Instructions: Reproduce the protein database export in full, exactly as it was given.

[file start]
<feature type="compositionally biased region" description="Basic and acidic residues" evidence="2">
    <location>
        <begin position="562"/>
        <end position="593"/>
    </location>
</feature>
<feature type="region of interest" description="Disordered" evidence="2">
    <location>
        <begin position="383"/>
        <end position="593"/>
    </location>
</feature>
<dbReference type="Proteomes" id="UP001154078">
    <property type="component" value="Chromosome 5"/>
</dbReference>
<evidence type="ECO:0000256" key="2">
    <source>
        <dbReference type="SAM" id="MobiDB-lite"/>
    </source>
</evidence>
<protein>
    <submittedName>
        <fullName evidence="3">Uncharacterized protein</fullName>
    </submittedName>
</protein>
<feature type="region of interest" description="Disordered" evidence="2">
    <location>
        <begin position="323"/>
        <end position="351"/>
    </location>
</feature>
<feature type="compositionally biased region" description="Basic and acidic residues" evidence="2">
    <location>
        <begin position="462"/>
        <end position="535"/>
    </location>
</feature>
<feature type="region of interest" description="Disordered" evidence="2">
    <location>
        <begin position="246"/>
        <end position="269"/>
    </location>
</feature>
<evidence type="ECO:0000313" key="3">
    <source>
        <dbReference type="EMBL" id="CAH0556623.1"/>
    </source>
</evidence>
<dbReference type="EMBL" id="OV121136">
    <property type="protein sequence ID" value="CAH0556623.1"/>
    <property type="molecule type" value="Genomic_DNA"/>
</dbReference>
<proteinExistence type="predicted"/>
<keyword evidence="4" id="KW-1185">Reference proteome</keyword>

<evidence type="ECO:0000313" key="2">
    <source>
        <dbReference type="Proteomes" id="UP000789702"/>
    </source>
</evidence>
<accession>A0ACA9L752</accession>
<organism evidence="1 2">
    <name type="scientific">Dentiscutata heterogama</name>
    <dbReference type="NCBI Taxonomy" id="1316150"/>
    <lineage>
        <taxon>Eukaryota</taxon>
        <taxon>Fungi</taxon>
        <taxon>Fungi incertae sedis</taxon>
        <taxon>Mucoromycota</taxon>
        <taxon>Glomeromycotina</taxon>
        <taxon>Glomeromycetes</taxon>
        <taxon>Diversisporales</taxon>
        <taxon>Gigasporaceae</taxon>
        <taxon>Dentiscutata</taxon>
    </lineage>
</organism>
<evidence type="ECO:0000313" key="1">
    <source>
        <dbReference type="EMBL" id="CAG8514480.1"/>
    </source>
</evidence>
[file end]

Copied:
<feature type="compositionally biased region" description="Basic and acidic residues" evidence="2">
    <location>
        <begin position="562"/>
        <end position="593"/>
    </location>
</feature>
<feature type="region of interest" description="Disordered" evidence="2">
    <location>
        <begin position="383"/>
        <end position="593"/>
    </location>
</feature>
<dbReference type="Proteomes" id="UP001154078">
    <property type="component" value="Chromosome 5"/>
</dbReference>
<evidence type="ECO:0000256" key="2">
    <source>
        <dbReference type="SAM" id="MobiDB-lite"/>
    </source>
</evidence>
<protein>
    <submittedName>
        <fullName evidence="3">Uncharacterized protein</fullName>
    </submittedName>
</protein>
<feature type="region of interest" description="Disordered" evidence="2">
    <location>
        <begin position="323"/>
        <end position="351"/>
    </location>
</feature>
<feature type="compositionally biased region" description="Basic and acidic residues" evidence="2">
    <location>
        <begin position="462"/>
        <end position="535"/>
    </location>
</feature>
<feature type="region of interest" description="Disordered" evidence="2">
    <location>
        <begin position="246"/>
        <end position="269"/>
    </location>
</feature>
<evidence type="ECO:0000313" key="3">
    <source>
        <dbReference type="EMBL" id="CAH0556623.1"/>
    </source>
</evidence>
<dbReference type="EMBL" id="OV121136">
    <property type="protein sequence ID" value="CAH0556623.1"/>
    <property type="molecule type" value="Genomic_DNA"/>
</dbReference>
<proteinExistence type="predicted"/>
<keyword evidence="4" id="KW-1185">Reference proteome</keyword>

<evidence type="ECO:0000313" key="2">
    <source>
        <dbReference type="Proteomes" id="UP000789702"/>
    </source>
</evidence>
<accession>A0ACA9L752</accession>
<organism evidence="1 2">
    <name type="scientific">Dentiscutata heterogama</name>
    <dbReference type="NCBI Taxonomy" id="1316150"/>
    <lineage>
        <taxon>Eukaryota</taxon>
        <taxon>Fungi</taxon>
        <taxon>Fungi incertae sedis</taxon>
        <taxon>Mucoromycota</taxon>
        <taxon>Glomeromycotina</taxon>
        <taxon>Glomeromycetes</taxon>
        <taxon>Diversisporales</taxon>
        <taxon>Gigasporaceae</taxon>
        <taxon>Dentiscutata</taxon>
    </lineage>
</organism>
<evidence type="ECO:0000313" key="1">
    <source>
        <dbReference type="EMBL" id="CAG8514480.1"/>
    </source>
</evidence>